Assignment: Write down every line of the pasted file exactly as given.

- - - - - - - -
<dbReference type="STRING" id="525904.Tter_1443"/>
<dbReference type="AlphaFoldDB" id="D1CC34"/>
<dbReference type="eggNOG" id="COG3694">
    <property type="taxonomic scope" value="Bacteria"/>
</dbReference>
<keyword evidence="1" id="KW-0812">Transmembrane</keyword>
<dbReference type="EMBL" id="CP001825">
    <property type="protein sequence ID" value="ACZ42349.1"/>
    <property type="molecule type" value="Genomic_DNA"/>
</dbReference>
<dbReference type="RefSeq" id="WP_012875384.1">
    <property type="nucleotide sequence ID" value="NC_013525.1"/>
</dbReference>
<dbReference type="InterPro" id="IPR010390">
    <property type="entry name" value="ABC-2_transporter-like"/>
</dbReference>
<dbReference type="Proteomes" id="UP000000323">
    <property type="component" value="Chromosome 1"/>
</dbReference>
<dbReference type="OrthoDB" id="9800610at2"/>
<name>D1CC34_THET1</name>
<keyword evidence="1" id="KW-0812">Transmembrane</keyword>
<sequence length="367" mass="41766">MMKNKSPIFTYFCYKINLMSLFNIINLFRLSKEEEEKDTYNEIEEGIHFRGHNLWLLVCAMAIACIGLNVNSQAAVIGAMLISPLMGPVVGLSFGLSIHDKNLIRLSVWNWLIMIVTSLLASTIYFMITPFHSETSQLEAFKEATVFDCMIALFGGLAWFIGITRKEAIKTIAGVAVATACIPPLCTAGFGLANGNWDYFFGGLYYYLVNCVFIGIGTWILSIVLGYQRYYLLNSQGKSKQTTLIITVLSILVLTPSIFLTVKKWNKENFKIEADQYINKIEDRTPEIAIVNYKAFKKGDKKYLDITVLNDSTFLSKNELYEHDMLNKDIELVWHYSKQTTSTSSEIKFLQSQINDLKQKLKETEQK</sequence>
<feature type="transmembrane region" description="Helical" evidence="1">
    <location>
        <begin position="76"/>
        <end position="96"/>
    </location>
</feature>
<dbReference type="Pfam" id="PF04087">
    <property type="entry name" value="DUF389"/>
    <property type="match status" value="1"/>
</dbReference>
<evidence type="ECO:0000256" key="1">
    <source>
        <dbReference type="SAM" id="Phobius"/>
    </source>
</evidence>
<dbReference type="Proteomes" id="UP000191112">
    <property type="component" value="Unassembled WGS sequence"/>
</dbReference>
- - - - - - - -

<dbReference type="STRING" id="525904.Tter_1443"/>
<dbReference type="AlphaFoldDB" id="D1CC34"/>
<dbReference type="eggNOG" id="COG3694">
    <property type="taxonomic scope" value="Bacteria"/>
</dbReference>
<keyword evidence="1" id="KW-0812">Transmembrane</keyword>
<dbReference type="EMBL" id="CP001825">
    <property type="protein sequence ID" value="ACZ42349.1"/>
    <property type="molecule type" value="Genomic_DNA"/>
</dbReference>
<dbReference type="RefSeq" id="WP_012875384.1">
    <property type="nucleotide sequence ID" value="NC_013525.1"/>
</dbReference>
<dbReference type="InterPro" id="IPR010390">
    <property type="entry name" value="ABC-2_transporter-like"/>
</dbReference>
<dbReference type="Proteomes" id="UP000000323">
    <property type="component" value="Chromosome 1"/>
</dbReference>
<dbReference type="OrthoDB" id="9800610at2"/>
<name>D1CC34_THET1</name>
<keyword evidence="1" id="KW-0812">Transmembrane</keyword>
<sequence length="367" mass="41766">MMKNKSPIFTYFCYKINLMSLFNIINLFRLSKEEEEKDTYNEIEEGIHFRGHNLWLLVCAMAIACIGLNVNSQAAVIGAMLISPLMGPVVGLSFGLSIHDKNLIRLSVWNWLIMIVTSLLASTIYFMITPFHSETSQLEAFKEATVFDCMIALFGGLAWFIGITRKEAIKTIAGVAVATACIPPLCTAGFGLANGNWDYFFGGLYYYLVNCVFIGIGTWILSIVLGYQRYYLLNSQGKSKQTTLIITVLSILVLTPSIFLTVKKWNKENFKIEADQYINKIEDRTPEIAIVNYKAFKKGDKKYLDITVLNDSTFLSKNELYEHDMLNKDIELVWHYSKQTTSTSSEIKFLQSQINDLKQKLKETEQK</sequence>
<feature type="transmembrane region" description="Helical" evidence="1">
    <location>
        <begin position="76"/>
        <end position="96"/>
    </location>
</feature>
<dbReference type="Pfam" id="PF04087">
    <property type="entry name" value="DUF389"/>
    <property type="match status" value="1"/>
</dbReference>
<evidence type="ECO:0000256" key="1">
    <source>
        <dbReference type="SAM" id="Phobius"/>
    </source>
</evidence>
<dbReference type="Proteomes" id="UP000191112">
    <property type="component" value="Unassembled WGS sequence"/>
</dbReference>